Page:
Translations of this page:

User Tools

Site Tools



About humanism

Humanism as an approach to education and learning paradigm was being developed since the 1960s as a contrast to cognitivism and behaviorism and the perception of a human being as an object in scientific inquiry. Humanism starts from the belief in inherent human goodness and contrasts Sigmund Freud's and biological approaches, which claim human behavior and cognition are determined by experience and prior events. Most important humanist authors that shaped this theory were Carl Rogers and Abraham Maslow whose works were mostly orientated on understanding of personality.

Humanists emphasize:

  • importance of responsibility for individuals actions, and present moment,
  • worth of every individual, and
  • happiness through self-achievement as the ultimate living goal.

Humanist perspectives on learning suggest:

  • learning is a natural desire, a mean of self-actualization and development of personal potentials
  • importance of learning lies in the process, not outcome,
  • learners should have more control over the learning process, which should be based on observing and exploring
  • the teacher should be a role-model encouraging the learner and provide him with reasons and motivation for every new part of the learning process.

One of Maslow's contributions widely accepted even far beyond borders of humanism is the hierarchy of needs in which he tried to formulate the human motivation framework. Hierarchy of needs approaches human motivation in terms of different kind of needs that have to be satisfied in order to move to the higher level of needs. Those levels include physiological, safety, society, esteem and self-actualization needs and need to be satisfied in the mentioned order.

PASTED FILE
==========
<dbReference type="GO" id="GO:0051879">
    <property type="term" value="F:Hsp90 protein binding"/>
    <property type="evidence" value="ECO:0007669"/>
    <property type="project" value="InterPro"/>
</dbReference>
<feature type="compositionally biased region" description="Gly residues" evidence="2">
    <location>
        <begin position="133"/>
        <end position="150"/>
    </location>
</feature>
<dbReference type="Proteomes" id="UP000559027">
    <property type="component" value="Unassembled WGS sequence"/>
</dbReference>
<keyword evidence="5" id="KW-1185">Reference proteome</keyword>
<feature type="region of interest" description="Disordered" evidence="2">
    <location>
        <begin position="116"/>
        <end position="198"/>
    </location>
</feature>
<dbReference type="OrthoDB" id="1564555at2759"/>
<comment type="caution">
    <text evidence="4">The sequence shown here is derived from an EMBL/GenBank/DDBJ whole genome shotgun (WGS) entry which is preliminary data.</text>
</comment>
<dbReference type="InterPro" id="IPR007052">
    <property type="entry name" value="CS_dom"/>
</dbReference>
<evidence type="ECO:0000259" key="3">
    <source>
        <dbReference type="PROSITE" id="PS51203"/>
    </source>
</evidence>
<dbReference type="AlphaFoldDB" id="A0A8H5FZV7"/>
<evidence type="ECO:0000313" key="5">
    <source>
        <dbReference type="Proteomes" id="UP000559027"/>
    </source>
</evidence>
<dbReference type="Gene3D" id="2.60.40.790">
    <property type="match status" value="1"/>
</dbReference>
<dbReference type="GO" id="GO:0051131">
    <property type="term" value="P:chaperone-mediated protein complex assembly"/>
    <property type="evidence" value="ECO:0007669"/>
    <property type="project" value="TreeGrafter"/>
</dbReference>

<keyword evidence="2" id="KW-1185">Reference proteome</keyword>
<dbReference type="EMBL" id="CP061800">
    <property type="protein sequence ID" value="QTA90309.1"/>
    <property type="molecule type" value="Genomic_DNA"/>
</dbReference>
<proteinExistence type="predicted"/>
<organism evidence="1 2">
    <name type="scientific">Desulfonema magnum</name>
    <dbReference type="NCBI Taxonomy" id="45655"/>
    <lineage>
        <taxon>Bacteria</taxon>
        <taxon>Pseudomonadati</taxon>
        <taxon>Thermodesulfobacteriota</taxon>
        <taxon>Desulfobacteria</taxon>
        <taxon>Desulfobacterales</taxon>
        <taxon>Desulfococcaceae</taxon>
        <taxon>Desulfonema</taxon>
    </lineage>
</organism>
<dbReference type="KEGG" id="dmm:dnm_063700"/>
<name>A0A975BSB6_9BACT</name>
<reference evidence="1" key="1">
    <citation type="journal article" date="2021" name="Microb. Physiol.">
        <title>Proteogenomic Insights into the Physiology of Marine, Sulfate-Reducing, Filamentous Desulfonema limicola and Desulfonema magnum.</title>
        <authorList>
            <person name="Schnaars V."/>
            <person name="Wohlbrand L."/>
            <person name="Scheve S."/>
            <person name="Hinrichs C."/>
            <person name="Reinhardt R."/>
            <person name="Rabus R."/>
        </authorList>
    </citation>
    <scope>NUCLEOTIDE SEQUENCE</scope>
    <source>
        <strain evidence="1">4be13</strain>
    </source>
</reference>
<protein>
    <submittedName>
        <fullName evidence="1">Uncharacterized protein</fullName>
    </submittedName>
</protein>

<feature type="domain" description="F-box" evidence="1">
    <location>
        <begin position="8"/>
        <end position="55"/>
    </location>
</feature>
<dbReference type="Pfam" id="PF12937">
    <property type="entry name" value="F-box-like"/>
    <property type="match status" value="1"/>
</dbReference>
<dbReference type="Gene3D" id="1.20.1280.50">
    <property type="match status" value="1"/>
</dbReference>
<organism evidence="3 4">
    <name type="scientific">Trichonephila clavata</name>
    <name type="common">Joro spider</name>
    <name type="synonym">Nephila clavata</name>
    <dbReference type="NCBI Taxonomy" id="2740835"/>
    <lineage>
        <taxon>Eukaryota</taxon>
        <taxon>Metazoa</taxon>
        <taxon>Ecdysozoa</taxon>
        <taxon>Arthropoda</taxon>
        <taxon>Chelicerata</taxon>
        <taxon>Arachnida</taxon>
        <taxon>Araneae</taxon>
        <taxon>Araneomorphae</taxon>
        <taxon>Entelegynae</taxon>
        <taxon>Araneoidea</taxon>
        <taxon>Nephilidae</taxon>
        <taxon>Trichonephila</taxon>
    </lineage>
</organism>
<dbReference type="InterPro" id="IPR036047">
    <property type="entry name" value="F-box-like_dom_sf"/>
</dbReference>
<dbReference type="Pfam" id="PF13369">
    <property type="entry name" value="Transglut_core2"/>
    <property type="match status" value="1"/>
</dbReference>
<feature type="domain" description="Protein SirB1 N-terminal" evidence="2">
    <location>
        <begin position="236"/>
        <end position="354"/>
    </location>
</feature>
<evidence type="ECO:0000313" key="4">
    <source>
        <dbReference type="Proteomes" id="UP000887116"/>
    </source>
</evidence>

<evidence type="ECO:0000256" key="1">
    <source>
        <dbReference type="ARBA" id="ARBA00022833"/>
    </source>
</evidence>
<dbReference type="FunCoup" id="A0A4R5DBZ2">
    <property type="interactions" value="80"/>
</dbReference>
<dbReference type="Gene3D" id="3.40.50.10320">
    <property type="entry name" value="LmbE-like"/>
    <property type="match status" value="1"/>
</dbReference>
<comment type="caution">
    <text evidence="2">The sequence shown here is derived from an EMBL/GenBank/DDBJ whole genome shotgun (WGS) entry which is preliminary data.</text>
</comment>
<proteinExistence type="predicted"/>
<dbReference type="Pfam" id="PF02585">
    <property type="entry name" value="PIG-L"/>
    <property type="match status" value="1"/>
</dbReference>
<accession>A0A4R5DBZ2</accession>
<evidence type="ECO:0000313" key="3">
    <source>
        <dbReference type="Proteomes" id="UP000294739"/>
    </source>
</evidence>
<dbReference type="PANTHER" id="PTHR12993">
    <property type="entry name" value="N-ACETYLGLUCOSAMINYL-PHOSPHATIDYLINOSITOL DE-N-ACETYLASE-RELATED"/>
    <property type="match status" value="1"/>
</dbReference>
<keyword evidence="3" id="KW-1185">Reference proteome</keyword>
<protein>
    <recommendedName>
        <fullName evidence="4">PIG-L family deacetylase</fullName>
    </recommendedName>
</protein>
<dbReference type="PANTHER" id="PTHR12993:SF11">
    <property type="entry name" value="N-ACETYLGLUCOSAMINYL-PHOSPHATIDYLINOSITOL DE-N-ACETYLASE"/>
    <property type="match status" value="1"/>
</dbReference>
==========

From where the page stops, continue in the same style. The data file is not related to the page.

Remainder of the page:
Since humanism is more concerned with personal development which can be fostered by learning, more than with dealing with the results of knowledge acquisition or underlying physical and mental processes, it is not always considered to be a learning paradigm. Yet it was exactly these characteristics that enabled humanism to avoid some criticisms common for all other learning paradigms. All the other paradigms, when observed in framework of educational practice attempt to quantify learning and knowledge by breaking it up into measurable but often meaningless pieces often out of any context. They associate learning with the classroom and a number of hours, classes, courses, number of textbooks and lectures and finally tests and grades, but very few real life experiences fit into this concept, especially since they aren't measured by grades. This also implies that someone knows1):

  • what should be learned by people (which is completely dependent on time, place and culture),
  • when it should be learned (which is decided by educational programs and inability to follow them results in diagnose of learning disability),
  • how it should be taught (as if there is a best way to teach something without any regard to the student), and
  • by whom it should be taught.

Humanism on the other hand associates learning with their own needs in order to achieve self-actualization.

Learning theories:

Instructional design theories and learning models:

Other important contributors:


Common criticisms of humanism suggest:

  • humanist approach has a reduced capacity for experimental research,
  • lack of methods for treating of different mental health problems, and
  • disagreement on the basic humanist assumption of inherent human goodness.


Read more

learning_paradigms/humanism.txt · Last modified: 2013/12/19 17:00 by ptomac